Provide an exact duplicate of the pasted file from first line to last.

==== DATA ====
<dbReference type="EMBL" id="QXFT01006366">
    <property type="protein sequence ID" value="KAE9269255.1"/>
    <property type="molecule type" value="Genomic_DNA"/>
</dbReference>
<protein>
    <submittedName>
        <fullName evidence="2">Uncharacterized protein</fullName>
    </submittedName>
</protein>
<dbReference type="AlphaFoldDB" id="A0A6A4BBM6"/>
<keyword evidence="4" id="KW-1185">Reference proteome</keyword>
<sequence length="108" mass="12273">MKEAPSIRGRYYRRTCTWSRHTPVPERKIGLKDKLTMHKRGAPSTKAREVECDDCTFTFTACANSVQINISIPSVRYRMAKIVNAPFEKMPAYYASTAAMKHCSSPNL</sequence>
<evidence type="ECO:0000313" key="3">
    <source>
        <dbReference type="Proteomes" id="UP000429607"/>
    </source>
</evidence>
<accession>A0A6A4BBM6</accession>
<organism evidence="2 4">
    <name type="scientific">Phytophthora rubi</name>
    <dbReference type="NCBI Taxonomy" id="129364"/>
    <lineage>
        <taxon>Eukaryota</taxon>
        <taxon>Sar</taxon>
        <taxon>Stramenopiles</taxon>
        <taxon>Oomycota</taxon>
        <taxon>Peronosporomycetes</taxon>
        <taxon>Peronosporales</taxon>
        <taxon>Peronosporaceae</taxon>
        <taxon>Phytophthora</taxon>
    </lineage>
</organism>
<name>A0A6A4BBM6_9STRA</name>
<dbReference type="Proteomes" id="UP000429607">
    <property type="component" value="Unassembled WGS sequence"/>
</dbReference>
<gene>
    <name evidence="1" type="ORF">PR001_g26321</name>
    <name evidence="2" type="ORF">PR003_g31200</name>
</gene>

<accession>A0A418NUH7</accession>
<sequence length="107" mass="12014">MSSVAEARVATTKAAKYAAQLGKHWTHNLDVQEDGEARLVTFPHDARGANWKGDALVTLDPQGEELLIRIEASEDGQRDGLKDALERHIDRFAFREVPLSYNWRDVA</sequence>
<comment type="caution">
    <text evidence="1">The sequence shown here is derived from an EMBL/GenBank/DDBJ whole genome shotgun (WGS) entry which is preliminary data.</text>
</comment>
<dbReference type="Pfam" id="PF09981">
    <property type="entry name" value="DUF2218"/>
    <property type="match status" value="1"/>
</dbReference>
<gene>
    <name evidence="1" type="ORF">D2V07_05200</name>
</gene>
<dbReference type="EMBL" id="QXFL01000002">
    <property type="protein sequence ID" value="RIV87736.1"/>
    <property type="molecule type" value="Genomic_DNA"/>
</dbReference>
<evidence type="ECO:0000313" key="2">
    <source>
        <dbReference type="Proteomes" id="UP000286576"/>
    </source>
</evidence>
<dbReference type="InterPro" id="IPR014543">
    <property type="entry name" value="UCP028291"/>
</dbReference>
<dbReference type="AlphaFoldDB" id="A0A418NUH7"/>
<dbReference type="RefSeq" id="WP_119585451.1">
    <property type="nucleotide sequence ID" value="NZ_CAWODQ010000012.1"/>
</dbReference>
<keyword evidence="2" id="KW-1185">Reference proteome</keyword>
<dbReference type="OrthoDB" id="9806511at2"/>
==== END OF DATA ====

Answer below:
<dbReference type="EMBL" id="QXFT01006366">
    <property type="protein sequence ID" value="KAE9269255.1"/>
    <property type="molecule type" value="Genomic_DNA"/>
</dbReference>
<protein>
    <submittedName>
        <fullName evidence="2">Uncharacterized protein</fullName>
    </submittedName>
</protein>
<dbReference type="AlphaFoldDB" id="A0A6A4BBM6"/>
<keyword evidence="4" id="KW-1185">Reference proteome</keyword>
<sequence length="108" mass="12273">MKEAPSIRGRYYRRTCTWSRHTPVPERKIGLKDKLTMHKRGAPSTKAREVECDDCTFTFTACANSVQINISIPSVRYRMAKIVNAPFEKMPAYYASTAAMKHCSSPNL</sequence>
<evidence type="ECO:0000313" key="3">
    <source>
        <dbReference type="Proteomes" id="UP000429607"/>
    </source>
</evidence>
<accession>A0A6A4BBM6</accession>
<organism evidence="2 4">
    <name type="scientific">Phytophthora rubi</name>
    <dbReference type="NCBI Taxonomy" id="129364"/>
    <lineage>
        <taxon>Eukaryota</taxon>
        <taxon>Sar</taxon>
        <taxon>Stramenopiles</taxon>
        <taxon>Oomycota</taxon>
        <taxon>Peronosporomycetes</taxon>
        <taxon>Peronosporales</taxon>
        <taxon>Peronosporaceae</taxon>
        <taxon>Phytophthora</taxon>
    </lineage>
</organism>
<name>A0A6A4BBM6_9STRA</name>
<dbReference type="Proteomes" id="UP000429607">
    <property type="component" value="Unassembled WGS sequence"/>
</dbReference>
<gene>
    <name evidence="1" type="ORF">PR001_g26321</name>
    <name evidence="2" type="ORF">PR003_g31200</name>
</gene>

<accession>A0A418NUH7</accession>
<sequence length="107" mass="12014">MSSVAEARVATTKAAKYAAQLGKHWTHNLDVQEDGEARLVTFPHDARGANWKGDALVTLDPQGEELLIRIEASEDGQRDGLKDALERHIDRFAFREVPLSYNWRDVA</sequence>
<comment type="caution">
    <text evidence="1">The sequence shown here is derived from an EMBL/GenBank/DDBJ whole genome shotgun (WGS) entry which is preliminary data.</text>
</comment>
<dbReference type="Pfam" id="PF09981">
    <property type="entry name" value="DUF2218"/>
    <property type="match status" value="1"/>
</dbReference>
<gene>
    <name evidence="1" type="ORF">D2V07_05200</name>
</gene>
<dbReference type="EMBL" id="QXFL01000002">
    <property type="protein sequence ID" value="RIV87736.1"/>
    <property type="molecule type" value="Genomic_DNA"/>
</dbReference>
<evidence type="ECO:0000313" key="2">
    <source>
        <dbReference type="Proteomes" id="UP000286576"/>
    </source>
</evidence>
<dbReference type="InterPro" id="IPR014543">
    <property type="entry name" value="UCP028291"/>
</dbReference>
<dbReference type="AlphaFoldDB" id="A0A418NUH7"/>
<dbReference type="RefSeq" id="WP_119585451.1">
    <property type="nucleotide sequence ID" value="NZ_CAWODQ010000012.1"/>
</dbReference>
<keyword evidence="2" id="KW-1185">Reference proteome</keyword>
<dbReference type="OrthoDB" id="9806511at2"/>